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In the US, the FAA doesn't seem very concerned about BVLOS violations among recreational pilots. They're as common as leaves on trees, haven't resulted in any harm to the public, and is very subjective. They're focusing their limited resources on things that are actually a problem.

In my opinion, that's unlikely to change. In fact, I believe the BVLOS rules in the US will be loosened in the not too distant future.
 
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As has been said before it depends on how good your eyes are. Anyway some examples on the river thames . 1223 m . Surprisingly or not when I turned the drone sideways for the tower of london shot I lost one bar on the reception. My guess would be in the open about 1.5km . With tall buildings much less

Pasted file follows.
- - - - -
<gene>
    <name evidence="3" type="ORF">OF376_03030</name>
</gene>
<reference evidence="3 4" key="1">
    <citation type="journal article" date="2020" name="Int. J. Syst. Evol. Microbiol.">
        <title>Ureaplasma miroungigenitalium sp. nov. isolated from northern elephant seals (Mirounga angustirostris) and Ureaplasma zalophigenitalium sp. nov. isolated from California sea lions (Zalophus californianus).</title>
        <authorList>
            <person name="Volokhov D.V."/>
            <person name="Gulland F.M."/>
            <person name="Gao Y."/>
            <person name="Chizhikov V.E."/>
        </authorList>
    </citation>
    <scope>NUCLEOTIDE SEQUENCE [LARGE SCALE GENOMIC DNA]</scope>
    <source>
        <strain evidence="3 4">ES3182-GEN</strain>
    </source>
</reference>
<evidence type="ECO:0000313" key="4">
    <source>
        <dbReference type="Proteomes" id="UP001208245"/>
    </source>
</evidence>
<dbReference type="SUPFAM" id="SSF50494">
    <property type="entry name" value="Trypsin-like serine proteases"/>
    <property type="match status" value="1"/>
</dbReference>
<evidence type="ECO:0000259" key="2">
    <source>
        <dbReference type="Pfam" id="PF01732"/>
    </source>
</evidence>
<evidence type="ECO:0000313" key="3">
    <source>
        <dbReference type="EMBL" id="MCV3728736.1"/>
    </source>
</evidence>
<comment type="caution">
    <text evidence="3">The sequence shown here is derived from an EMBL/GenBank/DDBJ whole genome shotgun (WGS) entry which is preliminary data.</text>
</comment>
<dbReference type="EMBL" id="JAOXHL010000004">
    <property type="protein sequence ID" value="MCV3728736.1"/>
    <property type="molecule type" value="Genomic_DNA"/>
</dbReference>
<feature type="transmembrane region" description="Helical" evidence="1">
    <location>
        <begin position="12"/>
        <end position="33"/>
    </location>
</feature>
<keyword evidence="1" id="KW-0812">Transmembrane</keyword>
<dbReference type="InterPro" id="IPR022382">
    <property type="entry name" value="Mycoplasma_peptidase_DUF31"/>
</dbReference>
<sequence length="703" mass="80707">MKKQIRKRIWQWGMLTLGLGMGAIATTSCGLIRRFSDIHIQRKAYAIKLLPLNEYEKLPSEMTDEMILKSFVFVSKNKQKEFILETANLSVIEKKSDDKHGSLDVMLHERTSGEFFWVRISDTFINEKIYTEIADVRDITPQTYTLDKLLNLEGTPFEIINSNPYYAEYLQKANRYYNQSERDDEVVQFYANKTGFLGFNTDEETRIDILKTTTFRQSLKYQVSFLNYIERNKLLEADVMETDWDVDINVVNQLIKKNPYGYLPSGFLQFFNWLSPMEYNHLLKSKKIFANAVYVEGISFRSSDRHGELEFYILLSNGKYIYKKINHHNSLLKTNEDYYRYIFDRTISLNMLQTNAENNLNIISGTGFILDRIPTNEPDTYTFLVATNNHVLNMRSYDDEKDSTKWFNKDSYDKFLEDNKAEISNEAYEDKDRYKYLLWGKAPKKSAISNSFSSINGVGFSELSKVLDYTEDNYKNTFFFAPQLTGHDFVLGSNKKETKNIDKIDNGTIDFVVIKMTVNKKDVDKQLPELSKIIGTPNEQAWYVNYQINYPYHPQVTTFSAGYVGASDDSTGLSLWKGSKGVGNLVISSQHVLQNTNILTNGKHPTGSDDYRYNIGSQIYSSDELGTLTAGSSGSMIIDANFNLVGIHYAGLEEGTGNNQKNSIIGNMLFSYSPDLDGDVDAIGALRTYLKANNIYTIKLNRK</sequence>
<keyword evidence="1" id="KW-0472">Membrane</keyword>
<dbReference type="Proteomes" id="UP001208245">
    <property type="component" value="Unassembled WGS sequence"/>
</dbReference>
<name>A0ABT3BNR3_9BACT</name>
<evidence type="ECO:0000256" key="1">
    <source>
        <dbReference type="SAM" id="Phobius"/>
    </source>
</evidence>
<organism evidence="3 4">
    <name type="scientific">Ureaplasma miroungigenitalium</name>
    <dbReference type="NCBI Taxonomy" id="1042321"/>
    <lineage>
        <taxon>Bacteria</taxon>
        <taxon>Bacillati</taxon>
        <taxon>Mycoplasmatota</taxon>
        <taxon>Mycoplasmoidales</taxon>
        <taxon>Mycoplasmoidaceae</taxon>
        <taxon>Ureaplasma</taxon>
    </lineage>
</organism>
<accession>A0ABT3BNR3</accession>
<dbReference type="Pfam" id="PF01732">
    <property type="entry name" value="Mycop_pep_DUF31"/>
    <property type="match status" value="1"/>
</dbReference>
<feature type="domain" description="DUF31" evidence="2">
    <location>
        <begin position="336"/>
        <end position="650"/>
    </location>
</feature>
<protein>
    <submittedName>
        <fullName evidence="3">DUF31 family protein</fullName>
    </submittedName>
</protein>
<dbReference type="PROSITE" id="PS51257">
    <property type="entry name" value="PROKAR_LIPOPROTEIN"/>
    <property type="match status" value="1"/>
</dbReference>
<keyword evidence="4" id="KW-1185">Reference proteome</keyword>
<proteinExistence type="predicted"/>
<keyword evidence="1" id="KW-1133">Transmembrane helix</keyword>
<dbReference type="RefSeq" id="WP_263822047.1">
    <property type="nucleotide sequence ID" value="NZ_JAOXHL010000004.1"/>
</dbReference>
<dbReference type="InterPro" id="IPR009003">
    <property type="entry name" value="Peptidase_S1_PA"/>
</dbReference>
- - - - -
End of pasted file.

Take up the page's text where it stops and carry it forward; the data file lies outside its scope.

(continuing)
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As has been said before it depends on how good your eyes are. Anyway some examples on the river thames . 1223 m . Surprisingly or not when I turned the drone sideways for the tower of london shot I lost one bar on the reception. My guess would be in the open about 1.5km . With tall buildings much less
Pretty sure that is a no fly zone as well as being the helicopter flight path for central London.
 
Pretty sure that is a no fly zone as well as being the helicopter flight path for central London.

If so, how did the drone fly? Was it hacked?

Curious.
 
If so, how did the drone fly? Was it hacked?

If so, how did the drone fly? Was it hacked?

Curious.
To be fair I did not consider whether you had submitted a request to ATC to fly And got permission. Obviously the drone does not need to be hacked for the operator to fly it in a no fly zone, that would be for the operator to identify not the drone.